Kentucky legislature meets in rare Saturday session; Voting on abortion laws, right to work

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FRANKFORT, Ky. (AP) - The latest on the Kentucky legislature meeting to pass bills on Saturday:

6:45 p.m.

Kentucky Gov. Matt Bevin says all of the bills approved by the state legislature will be in effect on Monday.

The state legislature passed seven bills during a rare Saturday session. The bills ban mandatory labor union dues, repeal the state's prevailing wage law, ban union dues from being used for political donations, require ultrasounds before abortions, ban abortions after 20 weeks and replace the board of trustees at the University of Louisville.

Bevin has 10 days to sign the bills. He called them "generationally changing bills," and pledged to hold ceremonial signing ceremonies in the coming days.

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5:50 p.m.

Kentucky's Republican governor would appoint a new board for the University of Louisville with the consent of the state Senate under a bill that has cleared the state legislature.

The Kentucky House of Representatives gave final passage to the bill on Saturday. It now heads to Gov. Matt Bevin, who has said he will sign it. The bill contains an emergency clause, meaning it is effective immediately.

The university's accrediting agency has placed the school on probation for one year over concerns of possible undue political influence after Bevin issued an executive order abolishing and replacing the school's governing board. The president of the Kentucky Council on Postsecondary Education says the bill would likely resolve the probation issue.

Democrats warn Republicans are moving too fast and are placing students' degrees at risk.

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3:10 p.m.

Women would be barred from getting an abortion in Kentucky after 20 weeks of pregnancy under a bill that has cleared the state legislature.

The state House gave final passage to the bill on Saturday. It now heads to Republican Gov. Matt Bevin, who has said he will sign it. The bill contains an emergency clause, meaning it is effective immediately.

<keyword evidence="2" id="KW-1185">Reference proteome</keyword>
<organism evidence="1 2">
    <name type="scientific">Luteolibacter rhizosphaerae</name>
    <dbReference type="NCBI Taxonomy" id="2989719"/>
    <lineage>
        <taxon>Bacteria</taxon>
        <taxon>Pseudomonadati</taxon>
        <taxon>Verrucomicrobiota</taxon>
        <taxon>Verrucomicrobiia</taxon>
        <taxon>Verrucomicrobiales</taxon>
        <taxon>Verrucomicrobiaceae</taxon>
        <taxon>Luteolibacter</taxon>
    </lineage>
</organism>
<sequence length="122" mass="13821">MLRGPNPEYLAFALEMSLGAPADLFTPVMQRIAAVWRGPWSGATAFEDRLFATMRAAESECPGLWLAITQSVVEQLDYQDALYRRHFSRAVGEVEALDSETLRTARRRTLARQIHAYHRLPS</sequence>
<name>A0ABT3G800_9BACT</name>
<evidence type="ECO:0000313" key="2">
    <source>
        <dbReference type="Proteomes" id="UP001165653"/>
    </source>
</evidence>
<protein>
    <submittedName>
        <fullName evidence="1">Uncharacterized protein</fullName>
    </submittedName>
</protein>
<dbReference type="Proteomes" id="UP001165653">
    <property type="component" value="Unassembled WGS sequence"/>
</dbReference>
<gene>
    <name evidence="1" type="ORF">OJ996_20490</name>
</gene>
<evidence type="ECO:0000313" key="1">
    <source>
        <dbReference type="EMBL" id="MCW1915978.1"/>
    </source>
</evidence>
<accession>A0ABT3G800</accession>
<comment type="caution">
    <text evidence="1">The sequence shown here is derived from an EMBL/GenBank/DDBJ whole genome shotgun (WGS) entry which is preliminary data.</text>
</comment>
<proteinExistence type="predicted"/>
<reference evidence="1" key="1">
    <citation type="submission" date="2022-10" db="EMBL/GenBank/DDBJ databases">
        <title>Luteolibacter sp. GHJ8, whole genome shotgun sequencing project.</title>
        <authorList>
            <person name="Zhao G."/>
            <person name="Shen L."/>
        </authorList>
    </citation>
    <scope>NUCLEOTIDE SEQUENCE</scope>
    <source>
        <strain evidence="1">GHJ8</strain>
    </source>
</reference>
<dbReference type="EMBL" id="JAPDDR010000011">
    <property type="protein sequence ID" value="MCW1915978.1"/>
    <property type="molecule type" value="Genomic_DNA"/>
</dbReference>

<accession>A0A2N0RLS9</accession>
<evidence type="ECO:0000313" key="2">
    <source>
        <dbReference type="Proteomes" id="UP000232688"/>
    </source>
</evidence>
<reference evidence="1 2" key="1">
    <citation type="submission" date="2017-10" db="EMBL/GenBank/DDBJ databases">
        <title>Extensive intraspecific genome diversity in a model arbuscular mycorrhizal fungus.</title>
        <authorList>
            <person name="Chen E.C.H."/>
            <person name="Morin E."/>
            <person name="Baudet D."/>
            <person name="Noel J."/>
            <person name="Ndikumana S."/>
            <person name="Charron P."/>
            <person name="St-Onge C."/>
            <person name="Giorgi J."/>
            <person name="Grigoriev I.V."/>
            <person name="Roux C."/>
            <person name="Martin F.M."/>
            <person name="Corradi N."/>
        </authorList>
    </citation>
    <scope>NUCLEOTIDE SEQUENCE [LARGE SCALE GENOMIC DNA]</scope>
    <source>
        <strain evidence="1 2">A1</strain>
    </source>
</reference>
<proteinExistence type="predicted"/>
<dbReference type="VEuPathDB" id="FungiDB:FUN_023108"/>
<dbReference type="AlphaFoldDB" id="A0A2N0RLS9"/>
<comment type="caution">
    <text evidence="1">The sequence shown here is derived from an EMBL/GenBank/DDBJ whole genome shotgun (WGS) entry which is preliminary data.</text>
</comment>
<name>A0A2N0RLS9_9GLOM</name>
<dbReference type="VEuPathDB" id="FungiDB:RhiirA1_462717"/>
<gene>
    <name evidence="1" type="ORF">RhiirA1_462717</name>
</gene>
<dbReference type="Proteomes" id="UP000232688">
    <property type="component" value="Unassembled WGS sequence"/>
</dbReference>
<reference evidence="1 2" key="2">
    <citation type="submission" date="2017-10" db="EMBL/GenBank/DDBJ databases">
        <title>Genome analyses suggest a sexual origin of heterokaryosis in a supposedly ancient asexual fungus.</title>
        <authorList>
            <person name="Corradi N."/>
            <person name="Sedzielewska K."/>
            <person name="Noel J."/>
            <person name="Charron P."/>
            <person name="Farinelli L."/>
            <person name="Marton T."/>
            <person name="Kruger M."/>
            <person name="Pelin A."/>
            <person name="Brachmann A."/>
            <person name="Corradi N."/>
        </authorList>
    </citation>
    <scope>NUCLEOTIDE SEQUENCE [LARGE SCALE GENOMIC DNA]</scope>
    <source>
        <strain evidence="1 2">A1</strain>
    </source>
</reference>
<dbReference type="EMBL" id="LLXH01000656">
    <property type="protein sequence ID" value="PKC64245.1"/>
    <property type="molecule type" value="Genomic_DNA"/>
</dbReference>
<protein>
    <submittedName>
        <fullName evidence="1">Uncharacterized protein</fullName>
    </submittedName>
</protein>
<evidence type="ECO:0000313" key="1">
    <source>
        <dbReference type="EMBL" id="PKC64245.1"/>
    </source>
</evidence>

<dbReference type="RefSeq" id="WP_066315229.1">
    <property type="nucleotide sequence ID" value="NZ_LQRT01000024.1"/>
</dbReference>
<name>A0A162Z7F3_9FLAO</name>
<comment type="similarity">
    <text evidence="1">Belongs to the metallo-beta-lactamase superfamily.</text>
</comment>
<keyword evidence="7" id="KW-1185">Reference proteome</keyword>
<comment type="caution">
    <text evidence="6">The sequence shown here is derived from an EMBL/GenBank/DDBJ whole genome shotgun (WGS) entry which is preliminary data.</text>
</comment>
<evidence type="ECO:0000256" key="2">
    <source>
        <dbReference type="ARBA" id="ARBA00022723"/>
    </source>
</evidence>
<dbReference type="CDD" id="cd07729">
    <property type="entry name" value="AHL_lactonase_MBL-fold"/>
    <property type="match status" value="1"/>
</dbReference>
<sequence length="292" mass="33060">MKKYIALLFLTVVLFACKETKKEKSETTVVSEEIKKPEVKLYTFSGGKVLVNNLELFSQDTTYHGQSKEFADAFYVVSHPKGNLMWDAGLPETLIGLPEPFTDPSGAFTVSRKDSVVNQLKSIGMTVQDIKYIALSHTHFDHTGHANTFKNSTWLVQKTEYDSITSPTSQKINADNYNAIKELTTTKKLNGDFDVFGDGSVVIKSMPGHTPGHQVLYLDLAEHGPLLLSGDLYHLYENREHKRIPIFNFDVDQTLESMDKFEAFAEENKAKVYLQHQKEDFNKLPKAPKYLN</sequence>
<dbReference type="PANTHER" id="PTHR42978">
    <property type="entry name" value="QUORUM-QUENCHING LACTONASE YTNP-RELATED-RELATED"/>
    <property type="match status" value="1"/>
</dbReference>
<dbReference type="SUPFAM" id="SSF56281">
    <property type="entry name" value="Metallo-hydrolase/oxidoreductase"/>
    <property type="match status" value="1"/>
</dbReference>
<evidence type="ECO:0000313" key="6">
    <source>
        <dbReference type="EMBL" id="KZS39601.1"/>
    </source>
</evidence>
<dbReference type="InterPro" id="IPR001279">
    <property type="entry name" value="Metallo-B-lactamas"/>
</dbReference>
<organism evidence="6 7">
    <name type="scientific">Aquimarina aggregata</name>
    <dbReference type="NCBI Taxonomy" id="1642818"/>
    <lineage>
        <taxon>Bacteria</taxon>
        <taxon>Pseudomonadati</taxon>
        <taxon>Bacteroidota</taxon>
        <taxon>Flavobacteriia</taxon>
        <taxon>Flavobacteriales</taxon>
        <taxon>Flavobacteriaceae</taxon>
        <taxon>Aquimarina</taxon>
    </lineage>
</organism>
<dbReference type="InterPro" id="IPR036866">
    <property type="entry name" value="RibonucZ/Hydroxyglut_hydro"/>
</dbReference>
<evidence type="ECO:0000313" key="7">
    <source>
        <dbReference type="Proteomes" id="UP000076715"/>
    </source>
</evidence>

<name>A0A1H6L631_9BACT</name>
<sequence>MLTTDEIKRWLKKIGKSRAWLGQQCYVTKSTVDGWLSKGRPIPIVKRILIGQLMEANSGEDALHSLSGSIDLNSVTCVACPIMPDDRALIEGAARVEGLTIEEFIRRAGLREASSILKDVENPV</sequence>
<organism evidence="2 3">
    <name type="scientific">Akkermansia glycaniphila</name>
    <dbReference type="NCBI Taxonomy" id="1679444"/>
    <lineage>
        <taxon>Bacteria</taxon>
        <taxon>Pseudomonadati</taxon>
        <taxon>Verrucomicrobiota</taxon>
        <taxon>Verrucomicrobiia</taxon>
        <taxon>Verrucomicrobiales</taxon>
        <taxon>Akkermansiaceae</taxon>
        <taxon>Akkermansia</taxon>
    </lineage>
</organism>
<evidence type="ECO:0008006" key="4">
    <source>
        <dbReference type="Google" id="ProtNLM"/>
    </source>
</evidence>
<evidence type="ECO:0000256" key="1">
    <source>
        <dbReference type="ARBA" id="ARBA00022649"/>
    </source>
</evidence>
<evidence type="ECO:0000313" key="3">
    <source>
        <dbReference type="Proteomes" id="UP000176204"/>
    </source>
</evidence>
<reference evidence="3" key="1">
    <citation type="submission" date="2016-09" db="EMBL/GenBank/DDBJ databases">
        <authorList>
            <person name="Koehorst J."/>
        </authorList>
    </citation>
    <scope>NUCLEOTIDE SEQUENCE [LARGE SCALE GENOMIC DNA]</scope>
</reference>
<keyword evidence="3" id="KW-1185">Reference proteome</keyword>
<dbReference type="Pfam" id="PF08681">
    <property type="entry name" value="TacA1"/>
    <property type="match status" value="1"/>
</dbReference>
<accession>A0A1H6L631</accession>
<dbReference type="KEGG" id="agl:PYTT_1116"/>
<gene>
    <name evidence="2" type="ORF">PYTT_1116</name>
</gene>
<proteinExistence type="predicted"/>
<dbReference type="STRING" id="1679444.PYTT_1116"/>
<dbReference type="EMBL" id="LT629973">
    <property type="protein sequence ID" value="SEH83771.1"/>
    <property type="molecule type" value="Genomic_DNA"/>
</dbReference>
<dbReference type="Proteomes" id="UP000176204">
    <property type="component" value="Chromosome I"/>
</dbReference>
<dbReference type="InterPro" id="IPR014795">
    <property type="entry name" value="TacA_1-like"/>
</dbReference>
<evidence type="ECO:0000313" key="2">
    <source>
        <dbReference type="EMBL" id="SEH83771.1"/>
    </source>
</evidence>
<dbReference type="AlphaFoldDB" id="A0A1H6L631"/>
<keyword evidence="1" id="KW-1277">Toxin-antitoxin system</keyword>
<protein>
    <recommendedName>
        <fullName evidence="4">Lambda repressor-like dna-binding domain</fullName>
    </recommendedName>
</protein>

The bill bans all abortions after 20 weeks of pregnancy, unless the mother's life is in danger. The "life of the mother" exception does not include mental illness. The bill contains no exceptions for rape or incest.

Supporters say the bill is necessary because at 20 weeks a fetus can feel pain. Opponents say that is not supported by medical evidence and say it places more barriers on women's reproductive rights.

The bill also creates a "litigation fund" to help pay for the state to defend the bill against legal challenges.

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11:55 a.m.

The Kentucky legislature has approved a bill banning mandatory labor union fees over the shouts of hundreds of protesters packed into the cavernous Capitol.

The state Senate approved the bill on Saturday. It now heads to Republican Gov. Matt Bevin, who has said he will sign it. The bill contains an emergency clause, meaning it is effective immediately.

The bill will make Kentucky the 27th "right-to-work" state, joining every other southern state. The bill means employers cannot force workers to pay dues to a union that represents them in collective bargaining. Opponents say the bill is designed to weaken unions and enrich corporate bosses. Supporters say the bill is business friendly and will attract much-needed jobs to the state.

The bill does not impact current labor contracts, but would apply to all new agreements.

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11:20 a.m.

Workers on publicly financed construction projects will be paid less under a bill that has passed the Kentucky legislature.

The state Senate gave final passage to the bill on Saturday. It now heads to Republican Gov. Matt Bevin, who has said he will sign it. The bill contains an emergency clause, meaning it is effective immediately.

The bill means state officials will no longer set the wages for construction workers on publicly financed projects based on a survey of the community. Opponents say the bill takes money out of the pockets of working families while downgrading the quality of construction on public buildings, including schools. Supporters say it will save taxpayer money and jumpstart stalled projects.

The bill does not affect federal projects.

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10:45 a.m.

Kentucky lawmakers have finished work on a bill to make public the details of their pension benefits.

The measure won final passage in the Republican-led House during a rare Saturday session. The bill now heads to Republican Gov. Matt Bevin.

The bill would apply to all current and former members of the General Assembly.

Under the measure, anyone could file a request under the Kentucky Open Records Act to learn the retirement benefits being paid or promised to legislators from the state's public pension systems. Friday, Republican state Rep. Jerry Miller of Louisville revealed he would earn $1,600 a month if he were to retire today.

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10:15 a.m.

Women seeking an abortion would have to first undergo an ultrasound under a bill that has cleared the Kentucky legislature.

The state Senate gave final passage to the bill on Saturday. It now heads to Republican Gov. Matt Bevin, who has said he will sign it. The bill contains an emergency clause, meaning it is effective immediately.

The bill requires women to have an ultrasound by a doctor or technician prior to having an abortion. The exam must also include a detailed description of the fetus and playing the fetal heartbeat. Women are not required to watch the ultrasound and can request to have the volume of the heartbeat turned down.

The bill does not include an exception for rape or incest.



 

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